Jeffrey P. Bishop
Illustration by Scott Laumann
On December 9, 2013, a thirteen-year-old African American girl named Jahi McMath entered a hospital for routine surgery. She was to have a tonsillectomy, a uvulopalatopharyngoplasty, and a submucosal resection of the inferior turbinates. Jahi was having difficulty with obstructive sleep apnea, and the surgery would open her airway so air could flow more freely, allowing her to sleep better at night. The procedure itself seemed to be a success—at least in the immediate postoperative period. Jahi had awoken from surgery, and she was communicative, speaking to nurses and her family. Jahi was taken to the intensive care unit as a precaution, since she had experienced more blood loss than would have been expected.
Within a few hours, Jahi began to bleed profusely from her surgical sites, resulting in the aspiration of blood into her lungs. In addition, she lost so much blood that her blood pressure fell to dangerously low levels. These two factors resulted in hypo-oxygenation of her blood and decreased perfusion of her brain. As a result, she sustained serious anoxic brain injury (because there was not enough oxygenated blood reaching her brain). On December 12, 2013, Jahi was pronounced dead by brain-death criteria—her whole brain was dead, including the brain-stem, which controls the automaticity of breathing.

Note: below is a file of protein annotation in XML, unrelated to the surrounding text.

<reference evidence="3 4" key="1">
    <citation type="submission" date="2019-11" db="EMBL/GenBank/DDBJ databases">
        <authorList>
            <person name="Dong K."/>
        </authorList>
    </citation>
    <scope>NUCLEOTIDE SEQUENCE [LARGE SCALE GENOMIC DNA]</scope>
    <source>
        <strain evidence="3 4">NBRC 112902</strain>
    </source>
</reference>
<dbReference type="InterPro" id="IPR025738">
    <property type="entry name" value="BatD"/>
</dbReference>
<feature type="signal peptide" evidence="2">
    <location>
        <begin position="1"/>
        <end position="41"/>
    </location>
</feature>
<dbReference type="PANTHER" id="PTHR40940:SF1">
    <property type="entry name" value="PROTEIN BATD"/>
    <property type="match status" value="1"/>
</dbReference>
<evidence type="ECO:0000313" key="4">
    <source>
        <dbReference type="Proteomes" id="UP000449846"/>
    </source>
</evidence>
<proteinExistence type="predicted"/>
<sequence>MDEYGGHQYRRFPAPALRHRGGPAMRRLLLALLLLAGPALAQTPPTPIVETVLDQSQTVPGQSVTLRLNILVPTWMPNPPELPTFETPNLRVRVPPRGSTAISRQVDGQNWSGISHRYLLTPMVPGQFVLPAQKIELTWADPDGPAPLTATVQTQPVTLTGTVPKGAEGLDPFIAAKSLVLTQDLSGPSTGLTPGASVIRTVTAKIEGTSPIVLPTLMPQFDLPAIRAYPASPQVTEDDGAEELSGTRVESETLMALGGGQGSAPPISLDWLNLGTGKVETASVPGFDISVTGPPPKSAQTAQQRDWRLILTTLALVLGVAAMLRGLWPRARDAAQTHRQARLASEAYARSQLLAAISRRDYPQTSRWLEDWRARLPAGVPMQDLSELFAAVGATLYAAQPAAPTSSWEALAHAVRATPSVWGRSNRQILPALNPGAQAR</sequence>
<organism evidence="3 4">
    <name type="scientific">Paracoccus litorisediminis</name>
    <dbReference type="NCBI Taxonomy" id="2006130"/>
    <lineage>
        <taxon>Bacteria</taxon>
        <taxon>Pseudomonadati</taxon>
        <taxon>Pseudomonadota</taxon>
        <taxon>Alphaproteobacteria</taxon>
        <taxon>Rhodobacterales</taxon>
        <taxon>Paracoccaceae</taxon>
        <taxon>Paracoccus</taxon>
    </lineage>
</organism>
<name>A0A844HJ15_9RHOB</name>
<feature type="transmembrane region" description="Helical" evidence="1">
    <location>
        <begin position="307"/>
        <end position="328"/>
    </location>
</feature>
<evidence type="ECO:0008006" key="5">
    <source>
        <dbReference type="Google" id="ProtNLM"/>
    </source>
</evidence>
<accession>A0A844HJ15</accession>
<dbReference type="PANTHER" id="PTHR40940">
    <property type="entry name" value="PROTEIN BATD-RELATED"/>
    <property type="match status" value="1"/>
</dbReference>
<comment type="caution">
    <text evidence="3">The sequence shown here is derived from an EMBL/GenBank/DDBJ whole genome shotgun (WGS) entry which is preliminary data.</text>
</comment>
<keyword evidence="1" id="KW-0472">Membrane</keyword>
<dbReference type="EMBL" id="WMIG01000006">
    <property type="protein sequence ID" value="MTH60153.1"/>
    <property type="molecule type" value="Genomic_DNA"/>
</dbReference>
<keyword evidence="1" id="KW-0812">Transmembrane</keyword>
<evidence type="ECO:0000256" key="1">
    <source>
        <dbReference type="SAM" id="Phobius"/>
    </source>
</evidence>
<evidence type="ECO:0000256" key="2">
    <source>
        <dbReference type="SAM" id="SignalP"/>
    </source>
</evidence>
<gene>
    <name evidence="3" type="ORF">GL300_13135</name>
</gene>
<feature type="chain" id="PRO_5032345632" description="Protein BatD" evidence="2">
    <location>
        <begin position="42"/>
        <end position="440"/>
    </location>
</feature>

In the midst of this tragedy, Jahi’s family was grieving, lost, hurting, and bewildered. And their already difficult situation was made worse by several bureaucratic procedures that kicked in even before Jahi would have been declared brain dead, including a request that Jahi’s family donate her organs for transplantation. Every hospital in the United States now has a policy in place requiring that every death in the hospital must be reported to the local organ procurement organization (OPO). Moreover, a hospital is expected to follow a set of procedures and guidelines for best practices in declaring patients brain dead for the purposes of organ procurement.1 The Health Resources and Services Administration (HRSA),2 the Centers for Medicare and Medicaid Services (CMS), and the Joint Commission (formerly the Joint Commission on Accreditation of Healthcare Organizations) together monitor adherence to these guidelines. A hospital can receive a “red flag” for not following the guidelines, which can threaten accreditation and Medicare/Medicaid eligibility.3 After Jahi’s family refused to donate her organs, a series of other procedures were deployed to turn off the ventilator machine breathing for Jahi. Jahi was legally dead, and since insurers don’t like to pay for health care for dead people, the hospital notified the family that they were going to turn the ventilator off, allowing Jahi’s heart to stop beating.